• Eastern Cape Rising Sun

New Bill aims to save lives as motorists will be de-merited for traffic violations

The Eastern Cape Department of Transport has welcomed the signing of the Administrative Adjudication of Road Traffic Offences Bill (Aarto) by President Cyril Ramaphosa despite public outcry that the Bill is controversial because it is a revenue collection method by authorities.

Minister Fikile Mbalula has however lashed back at South Africans, assuring motorists that whichever way they analyse it, the Bill will stay and serve its intended purpose, to ensure that drivers follow all the traffic laws in order to reduce the carnage on the country’s roads.

“So far, the province has not received any comments as they were submitted directly to the Road Traffic Infringements Agency (RTIA) in Midrand.


Due processes are being discussed at National level on how the Bill will be rolled out to provinces. These will include, but not limited to, Communication Strategy and enhance Awareness campaigns; refresher training for traffic officers and SAPS; the establishment of the Appeals Tribunal; and the implementation of the Point Demerit System,” detailed Unathi Binqose, spokesperson for the EC department of Transport.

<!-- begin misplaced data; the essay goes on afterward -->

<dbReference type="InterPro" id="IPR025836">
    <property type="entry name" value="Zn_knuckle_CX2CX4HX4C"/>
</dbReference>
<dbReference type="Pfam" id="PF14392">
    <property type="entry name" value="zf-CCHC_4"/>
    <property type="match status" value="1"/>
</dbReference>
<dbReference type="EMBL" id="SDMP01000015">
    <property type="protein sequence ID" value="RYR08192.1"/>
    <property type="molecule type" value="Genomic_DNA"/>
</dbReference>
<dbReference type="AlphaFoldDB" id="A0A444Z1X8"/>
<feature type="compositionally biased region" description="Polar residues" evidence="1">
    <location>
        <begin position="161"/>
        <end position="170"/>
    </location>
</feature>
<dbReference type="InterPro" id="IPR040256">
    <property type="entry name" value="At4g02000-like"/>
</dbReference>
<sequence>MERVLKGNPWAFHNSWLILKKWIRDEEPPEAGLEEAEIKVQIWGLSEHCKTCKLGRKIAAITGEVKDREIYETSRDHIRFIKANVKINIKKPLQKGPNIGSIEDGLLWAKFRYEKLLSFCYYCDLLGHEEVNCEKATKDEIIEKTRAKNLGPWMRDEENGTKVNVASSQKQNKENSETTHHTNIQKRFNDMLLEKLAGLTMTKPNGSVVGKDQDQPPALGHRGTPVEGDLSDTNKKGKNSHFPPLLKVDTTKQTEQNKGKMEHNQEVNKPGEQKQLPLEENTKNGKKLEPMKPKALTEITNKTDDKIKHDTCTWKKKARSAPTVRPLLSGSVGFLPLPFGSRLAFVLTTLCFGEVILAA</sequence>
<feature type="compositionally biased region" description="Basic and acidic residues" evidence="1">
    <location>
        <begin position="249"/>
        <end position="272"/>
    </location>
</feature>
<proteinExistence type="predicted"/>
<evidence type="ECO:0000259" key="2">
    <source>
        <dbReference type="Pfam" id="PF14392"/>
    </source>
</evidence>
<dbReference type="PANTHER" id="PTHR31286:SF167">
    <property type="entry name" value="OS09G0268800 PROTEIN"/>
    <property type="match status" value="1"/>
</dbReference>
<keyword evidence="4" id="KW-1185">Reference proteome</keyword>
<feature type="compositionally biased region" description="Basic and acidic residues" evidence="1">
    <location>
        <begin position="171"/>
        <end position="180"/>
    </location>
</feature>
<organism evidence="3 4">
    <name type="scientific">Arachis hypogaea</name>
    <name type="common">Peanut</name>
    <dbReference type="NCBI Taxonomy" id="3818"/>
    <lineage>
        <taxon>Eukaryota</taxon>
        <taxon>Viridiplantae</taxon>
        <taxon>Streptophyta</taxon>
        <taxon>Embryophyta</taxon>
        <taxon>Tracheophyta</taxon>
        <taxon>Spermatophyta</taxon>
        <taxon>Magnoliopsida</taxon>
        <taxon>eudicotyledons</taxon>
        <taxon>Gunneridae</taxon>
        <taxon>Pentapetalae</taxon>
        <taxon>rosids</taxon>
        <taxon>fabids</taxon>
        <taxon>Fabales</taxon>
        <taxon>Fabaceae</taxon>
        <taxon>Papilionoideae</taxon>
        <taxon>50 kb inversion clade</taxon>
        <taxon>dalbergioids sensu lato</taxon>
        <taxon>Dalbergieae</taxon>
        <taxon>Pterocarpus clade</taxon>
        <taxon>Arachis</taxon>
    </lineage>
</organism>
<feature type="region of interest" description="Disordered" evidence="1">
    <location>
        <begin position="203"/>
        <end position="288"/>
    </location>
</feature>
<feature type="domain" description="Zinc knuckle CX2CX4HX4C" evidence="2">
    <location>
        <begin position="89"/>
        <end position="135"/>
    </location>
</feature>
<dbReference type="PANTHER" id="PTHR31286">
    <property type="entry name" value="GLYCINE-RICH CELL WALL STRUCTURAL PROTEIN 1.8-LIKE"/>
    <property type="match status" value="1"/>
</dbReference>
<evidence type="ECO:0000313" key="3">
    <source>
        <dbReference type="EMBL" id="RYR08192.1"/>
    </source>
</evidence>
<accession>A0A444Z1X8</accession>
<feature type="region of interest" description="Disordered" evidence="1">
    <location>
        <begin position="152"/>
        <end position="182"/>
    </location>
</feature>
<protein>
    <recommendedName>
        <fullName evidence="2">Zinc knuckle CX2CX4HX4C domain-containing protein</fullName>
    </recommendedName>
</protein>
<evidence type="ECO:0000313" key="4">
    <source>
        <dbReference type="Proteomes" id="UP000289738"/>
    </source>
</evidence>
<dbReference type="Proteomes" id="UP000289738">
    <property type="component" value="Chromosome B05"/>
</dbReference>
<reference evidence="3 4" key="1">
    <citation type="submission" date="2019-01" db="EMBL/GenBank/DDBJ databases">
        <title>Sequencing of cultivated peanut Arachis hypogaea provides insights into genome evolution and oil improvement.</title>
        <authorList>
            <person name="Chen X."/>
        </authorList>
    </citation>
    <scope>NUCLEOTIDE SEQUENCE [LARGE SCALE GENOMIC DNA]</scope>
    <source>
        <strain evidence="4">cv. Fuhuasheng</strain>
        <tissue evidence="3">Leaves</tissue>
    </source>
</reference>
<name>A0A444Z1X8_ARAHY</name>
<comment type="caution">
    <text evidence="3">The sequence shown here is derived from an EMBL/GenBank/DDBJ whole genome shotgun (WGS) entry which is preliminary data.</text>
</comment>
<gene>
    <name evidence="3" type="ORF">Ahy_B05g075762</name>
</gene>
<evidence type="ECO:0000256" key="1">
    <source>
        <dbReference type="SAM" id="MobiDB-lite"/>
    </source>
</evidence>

The National Assembly passed the Bill this month, and the President will be signing a Proclamation declaring the date for roll out.


It's main aim is to curb road traffic violations by penalising drivers who are habitual offenders through a demerit system. Drivers risk losing their licences for repeated offences.


Traffic offence will accumulate demerit points. Once a driver reaches 12 points, their licence will be suspended for three months.


If a licence is suspended three times, it will be revoked. This means the driver has to retake their learner's and driver’s tests.


All motorists will start with zero points. Points can be reduced if no further offences are done by the driver within a three-month period.


A person found driving with a suspended license will be liable to a fine or imprisonment not exceeding one-year.

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